In this regard, a study by Miriam Laugesen and Sherry Glied, published last week in the health-policy journal Health Affairs warrants careful review. The authors assert:

Higher health care prices in the United States are a crucial reason that the nation’s health spending is so much higher than that of other countries. Our study compared physicians’ fees paid by public and private payers for primary care office visits and hip replacements in Australia, Canada, France, Germany, the United Kingdom and the United States. We also compared physicians’ incomes net of practice expenses, differences in financing the cost of medical education and the relative contribution of payments per physician and of physician supply in the countries’ national spending on physician services.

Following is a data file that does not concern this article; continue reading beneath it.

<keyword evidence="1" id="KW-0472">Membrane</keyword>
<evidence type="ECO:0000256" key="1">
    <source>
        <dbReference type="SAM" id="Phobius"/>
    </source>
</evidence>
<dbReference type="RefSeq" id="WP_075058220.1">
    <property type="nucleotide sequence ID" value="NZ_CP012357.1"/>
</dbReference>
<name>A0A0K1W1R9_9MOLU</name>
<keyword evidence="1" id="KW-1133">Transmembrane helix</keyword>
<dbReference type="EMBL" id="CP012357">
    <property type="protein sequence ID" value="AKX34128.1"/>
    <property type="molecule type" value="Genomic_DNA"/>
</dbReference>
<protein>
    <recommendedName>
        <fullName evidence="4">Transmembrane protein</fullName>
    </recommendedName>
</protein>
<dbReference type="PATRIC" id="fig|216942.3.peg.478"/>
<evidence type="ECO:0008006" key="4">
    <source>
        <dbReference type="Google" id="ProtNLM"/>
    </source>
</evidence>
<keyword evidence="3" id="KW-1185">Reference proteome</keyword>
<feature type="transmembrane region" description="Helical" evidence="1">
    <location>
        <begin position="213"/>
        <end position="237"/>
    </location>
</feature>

Public and private payers paid somewhat higher fees to United States primary care physicians for office visits (27 percent more for public, 70 percent more for private) and much higher fees to orthopedic physicians for hip replacements (70 percent more for public, 120 percent more for private) than public and private payers paid these physicians’ counterparts in other countries. U.S. primary care and orthopedic physicians also earned higher incomes ($186,582 and $442,450, respectively) than their foreign counterparts. We conclude that the higher fees, rather than factors such as higher practice costs, volume of services or tuition expenses, were the main drivers of higher U.S. spending, particularly in orthopedics.